I discovered¬†that¬†a few streets away, ancient lead coffins¬†were unearthed in back gardens (coins had been placed on the eyes of the dead), along with Roman¬†mosaic pieces, pottery with a woman’s name scratched into the base of some¬†bowls, a dog skeleton, a chisel, and brooch pins. In the centre of town, underneath a charity shop, is an old smelting site –¬†two thousand years ago a¬†manufacturing area thrived right on our¬†high street. We didn’t have a local mint, yet there are a lot of locally produced coins, so it looks like there were some busy forgers. A Roman sandal was found in the bottom of a well (what happened to said Roman?); there are three wells in the area that I hadn’t known about. There are pouches of coins and jewellery buried beneath our feet, safely stowed before battles and never retrieved. There are driveways that we know cover untouched artefacts, so one day who knows what else will come to light. All I know is, every time I look out on our garden, I just wonder.

And I wonder what the next few weeks will hold for us, our little lives, as the world turns and we go on…

Have a glorious¬†day. I’m going to eat cake in my¬†pyjames and draw pictures and watch Buffy. When it comes to adult responsibility, this house is a zero tolerance zone right now…

 

Make No. 36: Redwork Feather Bookmarks

 

We’re attending a Christmas craft fair next month,¬†and these little redwork feather bookmarks will be part of our entourage. I’ve been toying with the idea of small embroidery for a while, as we don’t want everything we display to be expensive. Who doesn’t love a stocking filler! It’s also nice to make small things sometimes. Cloaks take up a LOT of lounge floor, and you can never, ever find your scissors while you’re playing Dressmaking Twister.

I love feathers, and I’m loving the redwork and blackwork designs that I’ve seen. So inspiring…I love the idea of turning a doodle into machine embroidery, or screen prints.

 

 

I kinda like ’em! I might just have to make myself a purple one.

 

Make 35: Embroidered Tree Surcoat

 

Paul’s been on about a tree surcoat for his larp character¬†forever. Well, maybe¬†about a year.¬†There was a long debate about fabric.¬†Many sketches ensued. He spent hours and hours getting the design right, and to his credit it’s turned out nicely. I can’t bear a tree with droopy roots…

 

surcoat-3

 

We had lots of fun and games getting the embroidery machine to play ball. We spent an entire evening tearing our hair out, wondering what was amiss. Turns out it was a dodgy spool of thread! Once that was sorted, it was onto the coat design. The basic coat shape came from a Simplicity pattern. I had made one mandarin collar before, but for a different sized coat, so it was literally back to the drawing board.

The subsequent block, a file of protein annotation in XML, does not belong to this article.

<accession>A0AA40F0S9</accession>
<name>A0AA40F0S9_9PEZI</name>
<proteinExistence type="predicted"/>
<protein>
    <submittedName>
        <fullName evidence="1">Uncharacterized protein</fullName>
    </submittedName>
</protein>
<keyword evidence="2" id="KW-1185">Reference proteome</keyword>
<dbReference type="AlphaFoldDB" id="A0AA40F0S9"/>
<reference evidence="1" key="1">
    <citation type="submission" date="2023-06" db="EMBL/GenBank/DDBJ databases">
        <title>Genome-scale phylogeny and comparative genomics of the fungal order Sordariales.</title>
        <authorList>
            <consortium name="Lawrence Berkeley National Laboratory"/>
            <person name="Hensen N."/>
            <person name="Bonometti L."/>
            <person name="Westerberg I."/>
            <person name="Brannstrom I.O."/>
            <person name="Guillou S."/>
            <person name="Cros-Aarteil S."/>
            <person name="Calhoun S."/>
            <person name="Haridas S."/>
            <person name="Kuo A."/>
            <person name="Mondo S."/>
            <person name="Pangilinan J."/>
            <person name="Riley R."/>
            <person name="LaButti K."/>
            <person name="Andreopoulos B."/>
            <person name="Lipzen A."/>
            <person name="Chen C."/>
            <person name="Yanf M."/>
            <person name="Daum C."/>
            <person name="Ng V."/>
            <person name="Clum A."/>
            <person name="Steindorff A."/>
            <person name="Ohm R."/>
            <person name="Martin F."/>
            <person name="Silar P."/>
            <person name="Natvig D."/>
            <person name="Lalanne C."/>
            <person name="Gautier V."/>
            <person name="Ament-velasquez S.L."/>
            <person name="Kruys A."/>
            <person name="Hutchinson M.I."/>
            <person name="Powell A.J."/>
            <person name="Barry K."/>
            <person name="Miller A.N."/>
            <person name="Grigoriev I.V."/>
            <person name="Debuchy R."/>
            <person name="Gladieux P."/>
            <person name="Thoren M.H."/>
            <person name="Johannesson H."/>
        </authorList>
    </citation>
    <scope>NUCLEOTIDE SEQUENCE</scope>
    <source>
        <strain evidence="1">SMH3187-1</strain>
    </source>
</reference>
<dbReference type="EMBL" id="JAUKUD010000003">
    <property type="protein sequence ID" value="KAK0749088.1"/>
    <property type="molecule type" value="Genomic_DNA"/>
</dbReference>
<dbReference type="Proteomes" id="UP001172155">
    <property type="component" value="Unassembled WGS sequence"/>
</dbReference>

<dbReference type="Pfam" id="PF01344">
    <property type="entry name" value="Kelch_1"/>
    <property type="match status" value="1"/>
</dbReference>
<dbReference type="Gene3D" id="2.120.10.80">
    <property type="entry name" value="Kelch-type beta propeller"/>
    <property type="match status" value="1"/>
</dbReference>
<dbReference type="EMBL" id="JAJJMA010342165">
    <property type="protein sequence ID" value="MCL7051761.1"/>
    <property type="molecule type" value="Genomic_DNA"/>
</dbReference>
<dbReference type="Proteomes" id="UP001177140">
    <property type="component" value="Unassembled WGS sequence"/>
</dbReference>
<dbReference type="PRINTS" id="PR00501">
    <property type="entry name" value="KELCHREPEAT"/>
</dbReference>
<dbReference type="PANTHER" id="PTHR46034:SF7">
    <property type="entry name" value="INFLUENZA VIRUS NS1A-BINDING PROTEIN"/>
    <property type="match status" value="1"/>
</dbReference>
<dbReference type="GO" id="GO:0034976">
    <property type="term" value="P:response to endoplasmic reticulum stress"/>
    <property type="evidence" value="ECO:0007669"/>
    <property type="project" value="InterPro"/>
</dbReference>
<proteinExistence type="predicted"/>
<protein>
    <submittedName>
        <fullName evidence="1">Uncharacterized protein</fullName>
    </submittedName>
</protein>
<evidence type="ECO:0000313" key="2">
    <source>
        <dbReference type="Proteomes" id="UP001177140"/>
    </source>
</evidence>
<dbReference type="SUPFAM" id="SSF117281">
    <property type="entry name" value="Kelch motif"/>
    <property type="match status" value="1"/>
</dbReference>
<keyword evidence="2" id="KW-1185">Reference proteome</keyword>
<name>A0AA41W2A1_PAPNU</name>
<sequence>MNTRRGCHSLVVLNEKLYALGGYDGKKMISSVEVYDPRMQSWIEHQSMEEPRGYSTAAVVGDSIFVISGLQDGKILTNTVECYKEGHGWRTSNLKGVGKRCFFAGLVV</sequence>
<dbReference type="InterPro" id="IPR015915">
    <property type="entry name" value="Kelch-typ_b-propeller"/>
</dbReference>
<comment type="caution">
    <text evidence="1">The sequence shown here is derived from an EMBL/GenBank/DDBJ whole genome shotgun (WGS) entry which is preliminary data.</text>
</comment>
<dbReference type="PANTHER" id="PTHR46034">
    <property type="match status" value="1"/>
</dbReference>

surcoat-1

He¬†wanted side flares to give more swoosh (I reckon he wants to smuggle things. I think smuggle might be my favourite word). Another learning curve for me. I think most of this year has been curved ūüôā

 .                     surcoat-2

 

He’s happy. I’m happy. The embroidery machine is happy. Everyone’s happy! Happy Sunday!

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Winter

Winter

Clouded with snow
The cold winds blow,
And shrill on leafless bough
The robin with its burning breast
Alone sings now.

The rayless sun,
Day’s journey done,
Sheds its last ebbing light
On fields in leagues of beauty spread
Unearthly white.

Thick draws the dark,
And spark by spark,
The frost-fires kindle, and soon
Over that sea of frozen foam
Floats the white moon.

 

Walter de la Mare

Make No. 34: Watercolour Daisies at 100mph

Make 34 was exciting…people, we’re going to paint a watercolour scene. With no sketch. That’s right. You have an hour to:

Paint a sky. Dab out some clouds with an increasingly manky piece of kitchen roll. It’s art, dahling.

Apply masking fluid with a paintbrush, four seconds at a time before your brush becomes utterly unuseable. That joke you just made about rinsing your brush in your tea just cost you a brush, moron. Also, do not rinse your brush in your tea.

Apply masking fluid to the foreground with a credit card, preferably somebody else’s.

Recover consciousness. Masking fluid honks.

Paint a foreground. Rub a candle over the top of the foreground to resist the later wash. Do not worry about the fact that you have No Idea At All where the wax is on the paper.

Paint some trees. (Lollipop trees do not count, apparently.)

Add a mountain, even though you thought your tree line was finished, Because Your Teacher Told You To. I must have been looking too cheerful.

Rub off the masking fluid, trying hard not to think of sunburnt skin.

Paint the centres of the daisies. Do Not Paint Them All Stood Up Straight. Unless you want to paint a field of fried eggs.

And there you have it. (Someone’s having a campfire in the woods. I didn’t smudge it. Honest.)

 

daisies

 

You never see that on the Krypton factor, do you?